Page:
Mission: Impossible – Dead Reckoning Part One (2023)

Thank you Tom Cruise. Thank you for being you. Thank you for believing in the movie going experience. Thank you for almost singlehandedly being the outspoken resource for keeping the industry alive, by fighting tooth and nail for films to be seen the way they were intended to be seen, and not just dumped on a streaming service to cut loses. First starting with Top Gun: Maverick and continuing with Mission: Impossible – Dead Reckoning Part One. And thank you for your unrivaled commitment to the craftsmanship of filmmaking that ultimately gives the fans the one-of-a-kind experience that only you can deliver.

Once again, Tom Cruise delivers on his promise to give fans and moviegoers 200% to his work – every little bit of effort shines through on screen in the final product. With the Mission: Impossible franchise, every installment has become an event level film that raises the bar from the previous high standard set and Part One gives off that very sentiment. Part One of two (set to be released next year) cements the series as the gold standard for the spy thriller genre surpassing the competition without breaking a sweat. After all, the IMF is the agency everyone goes to when a mission can’t get done. Just say the word.

For 30 plus years Tom Cruise has given his blood, sweat and tears to Mission: Impossible. Bones have been broken and his body has been put on the line time and time again. And for 30 years Tom Cruise hasn’t missed a step or shown his age once – he continues to push the boundaries for the authenticity in every action sequence, hand to hand combat, car chases, halo jumps, building climbs and casual bike rides off the side of a cliff. The latter is the single most ambition stunt in the franchise and seeing it within the context of the narrative is truly breathtaking.

At 163 minutes, I had to subconsciously remind myself to breath because the level of adrenaline that pumps through your veins never slows down. Dead Reckoning is one of those examples where the runtime feels like a fraction of its daunting undertaking. Before you know it, the film comes to a full conclusion, even though its part one of two, and you could have sworn you just sat down. Pacing is no issue – Dead Reckoning starts fast and never takes its foot off the gas. There are quieter moments to recharge, and co-writer and director Christopher McQuarrie uses them to the films advantage.

Setting off the events Ethan Hunt (Tom Cruise) receives a mission to rendezvous with ally Ilsa Faust (Rebecca Ferguson) in which Ilsa possess one half of a key that can control an experimental AI device known as the “Entity”. Initially designed to infiltrate and gather intelligence, the program outgrows its own source code becoming a threat to the globe unless the full key is acquired. Whoever holds the key instantly becomes the most powerful person on the planet and countries will create enemies out of their own agents just to get their hands on the device.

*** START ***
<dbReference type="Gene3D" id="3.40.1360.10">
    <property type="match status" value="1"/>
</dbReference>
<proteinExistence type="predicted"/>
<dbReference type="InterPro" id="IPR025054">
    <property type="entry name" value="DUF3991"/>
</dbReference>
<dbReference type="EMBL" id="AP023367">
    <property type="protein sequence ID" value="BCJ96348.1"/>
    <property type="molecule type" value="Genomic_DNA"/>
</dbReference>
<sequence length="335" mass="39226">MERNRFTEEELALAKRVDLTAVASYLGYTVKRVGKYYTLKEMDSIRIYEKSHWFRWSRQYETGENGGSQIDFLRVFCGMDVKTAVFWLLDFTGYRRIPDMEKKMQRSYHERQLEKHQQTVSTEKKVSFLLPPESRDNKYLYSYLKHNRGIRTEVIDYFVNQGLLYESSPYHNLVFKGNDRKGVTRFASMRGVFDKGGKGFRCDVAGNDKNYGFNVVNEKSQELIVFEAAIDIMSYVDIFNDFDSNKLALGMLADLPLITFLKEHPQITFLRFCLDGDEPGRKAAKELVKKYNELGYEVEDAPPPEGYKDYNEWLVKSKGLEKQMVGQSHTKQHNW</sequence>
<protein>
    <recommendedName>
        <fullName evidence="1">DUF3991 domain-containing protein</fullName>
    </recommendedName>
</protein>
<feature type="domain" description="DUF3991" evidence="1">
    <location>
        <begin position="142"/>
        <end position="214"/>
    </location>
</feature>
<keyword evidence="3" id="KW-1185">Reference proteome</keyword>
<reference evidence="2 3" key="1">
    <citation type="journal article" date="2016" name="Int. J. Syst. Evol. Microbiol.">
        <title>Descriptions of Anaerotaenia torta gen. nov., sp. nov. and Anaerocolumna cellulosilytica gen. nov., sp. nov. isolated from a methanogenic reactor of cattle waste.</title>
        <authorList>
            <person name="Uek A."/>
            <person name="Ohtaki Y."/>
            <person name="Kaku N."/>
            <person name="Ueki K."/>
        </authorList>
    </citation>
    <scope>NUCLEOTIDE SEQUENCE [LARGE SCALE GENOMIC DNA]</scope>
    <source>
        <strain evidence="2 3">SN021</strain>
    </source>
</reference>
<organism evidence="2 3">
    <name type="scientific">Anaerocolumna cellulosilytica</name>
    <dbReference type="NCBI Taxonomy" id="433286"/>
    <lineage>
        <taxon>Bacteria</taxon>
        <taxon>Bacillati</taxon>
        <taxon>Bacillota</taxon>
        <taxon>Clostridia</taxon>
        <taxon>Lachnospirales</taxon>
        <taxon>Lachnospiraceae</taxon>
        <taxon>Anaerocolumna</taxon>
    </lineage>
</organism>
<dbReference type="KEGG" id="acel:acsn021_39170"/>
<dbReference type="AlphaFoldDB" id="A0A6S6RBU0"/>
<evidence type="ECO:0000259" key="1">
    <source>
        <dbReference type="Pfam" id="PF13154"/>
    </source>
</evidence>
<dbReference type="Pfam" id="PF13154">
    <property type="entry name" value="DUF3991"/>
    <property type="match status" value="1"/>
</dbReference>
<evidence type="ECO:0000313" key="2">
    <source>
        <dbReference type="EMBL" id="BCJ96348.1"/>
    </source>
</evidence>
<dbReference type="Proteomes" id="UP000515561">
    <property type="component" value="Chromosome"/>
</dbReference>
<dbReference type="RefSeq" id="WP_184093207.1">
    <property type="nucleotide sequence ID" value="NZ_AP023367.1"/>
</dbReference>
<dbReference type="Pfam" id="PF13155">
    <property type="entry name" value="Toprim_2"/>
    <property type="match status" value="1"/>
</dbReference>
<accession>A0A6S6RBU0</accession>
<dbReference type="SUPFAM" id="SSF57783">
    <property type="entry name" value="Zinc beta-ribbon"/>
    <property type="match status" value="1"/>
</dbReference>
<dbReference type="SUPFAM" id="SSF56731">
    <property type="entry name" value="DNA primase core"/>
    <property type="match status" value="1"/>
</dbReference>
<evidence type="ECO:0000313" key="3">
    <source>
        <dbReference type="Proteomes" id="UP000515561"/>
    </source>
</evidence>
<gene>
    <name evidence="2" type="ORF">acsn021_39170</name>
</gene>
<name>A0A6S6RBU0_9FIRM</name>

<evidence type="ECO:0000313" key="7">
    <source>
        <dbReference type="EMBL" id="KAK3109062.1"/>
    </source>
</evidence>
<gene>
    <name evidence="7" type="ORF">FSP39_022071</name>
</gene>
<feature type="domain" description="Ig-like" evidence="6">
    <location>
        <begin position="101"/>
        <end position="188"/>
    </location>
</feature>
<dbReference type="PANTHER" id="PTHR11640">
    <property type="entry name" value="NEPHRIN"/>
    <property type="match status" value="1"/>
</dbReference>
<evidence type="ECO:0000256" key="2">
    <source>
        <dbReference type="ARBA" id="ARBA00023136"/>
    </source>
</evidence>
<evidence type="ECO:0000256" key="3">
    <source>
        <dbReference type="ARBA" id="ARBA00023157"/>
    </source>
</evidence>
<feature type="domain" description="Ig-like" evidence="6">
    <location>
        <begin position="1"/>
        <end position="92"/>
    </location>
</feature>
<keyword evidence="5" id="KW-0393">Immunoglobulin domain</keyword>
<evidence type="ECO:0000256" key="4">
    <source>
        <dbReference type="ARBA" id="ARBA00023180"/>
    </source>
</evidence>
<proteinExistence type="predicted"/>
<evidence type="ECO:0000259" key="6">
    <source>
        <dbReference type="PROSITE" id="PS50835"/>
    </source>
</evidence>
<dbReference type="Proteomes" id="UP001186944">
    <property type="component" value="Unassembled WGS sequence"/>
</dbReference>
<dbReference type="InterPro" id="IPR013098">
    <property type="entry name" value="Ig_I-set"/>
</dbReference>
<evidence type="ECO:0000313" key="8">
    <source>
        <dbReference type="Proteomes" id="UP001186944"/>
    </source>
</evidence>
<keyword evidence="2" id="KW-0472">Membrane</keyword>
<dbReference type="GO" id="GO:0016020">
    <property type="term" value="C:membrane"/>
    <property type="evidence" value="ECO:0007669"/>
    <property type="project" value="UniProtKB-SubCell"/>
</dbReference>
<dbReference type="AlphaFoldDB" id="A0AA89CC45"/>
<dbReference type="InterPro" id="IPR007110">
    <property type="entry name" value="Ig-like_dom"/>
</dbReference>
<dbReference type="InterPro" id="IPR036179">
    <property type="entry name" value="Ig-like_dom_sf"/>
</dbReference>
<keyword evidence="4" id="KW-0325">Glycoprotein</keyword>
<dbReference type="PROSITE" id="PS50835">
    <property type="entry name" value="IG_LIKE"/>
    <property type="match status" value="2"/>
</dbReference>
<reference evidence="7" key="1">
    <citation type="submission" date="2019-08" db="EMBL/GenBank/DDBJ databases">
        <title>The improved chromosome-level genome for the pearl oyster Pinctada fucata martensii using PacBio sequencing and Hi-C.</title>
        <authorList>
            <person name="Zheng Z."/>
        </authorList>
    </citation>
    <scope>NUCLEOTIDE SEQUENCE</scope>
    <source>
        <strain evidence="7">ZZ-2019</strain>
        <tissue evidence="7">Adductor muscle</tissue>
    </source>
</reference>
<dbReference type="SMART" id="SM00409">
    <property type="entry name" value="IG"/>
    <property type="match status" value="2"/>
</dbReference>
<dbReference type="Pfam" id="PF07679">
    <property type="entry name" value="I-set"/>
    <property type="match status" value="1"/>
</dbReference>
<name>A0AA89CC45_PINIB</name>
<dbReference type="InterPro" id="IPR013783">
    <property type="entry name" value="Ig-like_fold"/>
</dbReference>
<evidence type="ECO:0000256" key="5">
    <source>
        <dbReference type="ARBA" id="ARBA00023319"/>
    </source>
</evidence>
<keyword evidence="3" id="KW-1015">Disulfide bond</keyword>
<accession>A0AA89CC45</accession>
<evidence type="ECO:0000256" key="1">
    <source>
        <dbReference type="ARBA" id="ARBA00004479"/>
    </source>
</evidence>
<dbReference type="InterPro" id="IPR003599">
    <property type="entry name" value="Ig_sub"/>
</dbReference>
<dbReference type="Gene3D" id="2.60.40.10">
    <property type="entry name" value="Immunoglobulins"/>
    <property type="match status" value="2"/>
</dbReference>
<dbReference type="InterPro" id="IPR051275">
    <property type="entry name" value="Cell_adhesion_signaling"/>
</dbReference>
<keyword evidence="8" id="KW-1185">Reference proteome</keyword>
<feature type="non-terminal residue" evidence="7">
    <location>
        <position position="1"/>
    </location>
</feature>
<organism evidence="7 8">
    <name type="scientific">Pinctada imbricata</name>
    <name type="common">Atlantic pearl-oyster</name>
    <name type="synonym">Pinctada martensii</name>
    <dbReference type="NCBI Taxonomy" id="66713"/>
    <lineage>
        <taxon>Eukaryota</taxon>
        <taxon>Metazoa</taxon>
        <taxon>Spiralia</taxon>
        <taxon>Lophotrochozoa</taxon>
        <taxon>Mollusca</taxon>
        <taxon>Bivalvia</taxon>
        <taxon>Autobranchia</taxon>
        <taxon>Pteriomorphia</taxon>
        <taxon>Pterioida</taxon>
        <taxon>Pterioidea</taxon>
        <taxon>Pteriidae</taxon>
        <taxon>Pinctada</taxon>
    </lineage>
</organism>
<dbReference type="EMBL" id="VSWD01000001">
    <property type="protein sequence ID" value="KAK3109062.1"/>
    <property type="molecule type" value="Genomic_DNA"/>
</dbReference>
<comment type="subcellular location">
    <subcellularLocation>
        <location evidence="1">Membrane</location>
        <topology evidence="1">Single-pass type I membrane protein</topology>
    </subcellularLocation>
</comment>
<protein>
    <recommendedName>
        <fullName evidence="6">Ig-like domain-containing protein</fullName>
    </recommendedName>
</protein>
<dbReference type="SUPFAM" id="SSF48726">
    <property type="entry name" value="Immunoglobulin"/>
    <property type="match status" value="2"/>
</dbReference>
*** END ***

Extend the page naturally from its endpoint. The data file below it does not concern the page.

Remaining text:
That is where IMF agent and ghost Ethan and his team come in and once again go rogue. I would argue that the term “team” or “ally” is incorrect – both Luther Stickell (Ving Rhames) and Benji Dunn (Simon Pegg) along with Ilsa are family and closest advisors. Their lives will always mean more to Ethan than his own. He will not accept anything else beyond that point. Both Luther and Benji reciprocate that understanding, when called upon, the two IMF agents are there, loyalty unwavering, ready to do whatever the mission calls for.

Co-written by Erik Jendresen and McQuarrie, Dead Reckoning Part One sets a darker than usual tone the franchise has seen. Around every corner there’s an added twist that can’t be forecasted, keeping in-line with the unpredictable nature that a sentient AI presents itself with. Both McQuarrie and Jendresen stick to possibility of this unnatural technology becoming uncontrollable and the result of the destruction and mayhem it can cause. There are several moments when one side makes total sense on why they should have control and vise versa. Dead Reckoning Part One consistently keeps you on the edge of your seat – as thrilling as it is captivating, McQuarrie’s direction keeps you fully engaged in both the set pieces and the story driving the series to a stunning conclusion.